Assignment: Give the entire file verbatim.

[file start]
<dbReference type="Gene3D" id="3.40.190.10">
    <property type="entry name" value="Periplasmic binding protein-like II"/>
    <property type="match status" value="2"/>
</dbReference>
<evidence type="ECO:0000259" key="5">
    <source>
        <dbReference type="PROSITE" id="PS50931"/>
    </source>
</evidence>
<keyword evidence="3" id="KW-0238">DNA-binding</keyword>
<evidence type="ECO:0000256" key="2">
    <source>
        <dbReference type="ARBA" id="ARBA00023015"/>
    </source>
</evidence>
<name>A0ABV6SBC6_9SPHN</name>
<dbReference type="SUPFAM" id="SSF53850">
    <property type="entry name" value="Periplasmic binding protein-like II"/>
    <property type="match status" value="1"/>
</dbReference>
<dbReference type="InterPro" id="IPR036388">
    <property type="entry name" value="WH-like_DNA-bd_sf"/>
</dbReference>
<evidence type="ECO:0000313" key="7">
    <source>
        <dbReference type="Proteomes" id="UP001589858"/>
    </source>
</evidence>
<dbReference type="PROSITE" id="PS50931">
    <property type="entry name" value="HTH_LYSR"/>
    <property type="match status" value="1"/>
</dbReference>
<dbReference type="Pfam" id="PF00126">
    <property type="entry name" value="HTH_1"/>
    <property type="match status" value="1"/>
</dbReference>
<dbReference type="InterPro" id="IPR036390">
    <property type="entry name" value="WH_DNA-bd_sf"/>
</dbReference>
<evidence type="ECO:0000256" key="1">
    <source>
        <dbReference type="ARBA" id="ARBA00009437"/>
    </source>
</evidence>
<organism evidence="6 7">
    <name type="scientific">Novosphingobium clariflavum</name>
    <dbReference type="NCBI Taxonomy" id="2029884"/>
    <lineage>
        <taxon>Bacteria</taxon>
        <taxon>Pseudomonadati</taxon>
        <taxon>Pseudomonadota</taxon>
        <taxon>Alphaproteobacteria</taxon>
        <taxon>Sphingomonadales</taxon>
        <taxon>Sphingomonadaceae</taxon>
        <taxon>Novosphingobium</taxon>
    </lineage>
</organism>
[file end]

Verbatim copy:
<dbReference type="Gene3D" id="3.40.190.10">
    <property type="entry name" value="Periplasmic binding protein-like II"/>
    <property type="match status" value="2"/>
</dbReference>
<evidence type="ECO:0000259" key="5">
    <source>
        <dbReference type="PROSITE" id="PS50931"/>
    </source>
</evidence>
<keyword evidence="3" id="KW-0238">DNA-binding</keyword>
<evidence type="ECO:0000256" key="2">
    <source>
        <dbReference type="ARBA" id="ARBA00023015"/>
    </source>
</evidence>
<name>A0ABV6SBC6_9SPHN</name>
<dbReference type="SUPFAM" id="SSF53850">
    <property type="entry name" value="Periplasmic binding protein-like II"/>
    <property type="match status" value="1"/>
</dbReference>
<dbReference type="InterPro" id="IPR036388">
    <property type="entry name" value="WH-like_DNA-bd_sf"/>
</dbReference>
<evidence type="ECO:0000313" key="7">
    <source>
        <dbReference type="Proteomes" id="UP001589858"/>
    </source>
</evidence>
<dbReference type="PROSITE" id="PS50931">
    <property type="entry name" value="HTH_LYSR"/>
    <property type="match status" value="1"/>
</dbReference>
<dbReference type="Pfam" id="PF00126">
    <property type="entry name" value="HTH_1"/>
    <property type="match status" value="1"/>
</dbReference>
<dbReference type="InterPro" id="IPR036390">
    <property type="entry name" value="WH_DNA-bd_sf"/>
</dbReference>
<evidence type="ECO:0000256" key="1">
    <source>
        <dbReference type="ARBA" id="ARBA00009437"/>
    </source>
</evidence>
<organism evidence="6 7">
    <name type="scientific">Novosphingobium clariflavum</name>
    <dbReference type="NCBI Taxonomy" id="2029884"/>
    <lineage>
        <taxon>Bacteria</taxon>
        <taxon>Pseudomonadati</taxon>
        <taxon>Pseudomonadota</taxon>
        <taxon>Alphaproteobacteria</taxon>
        <taxon>Sphingomonadales</taxon>
        <taxon>Sphingomonadaceae</taxon>
        <taxon>Novosphingobium</taxon>
    </lineage>
</organism>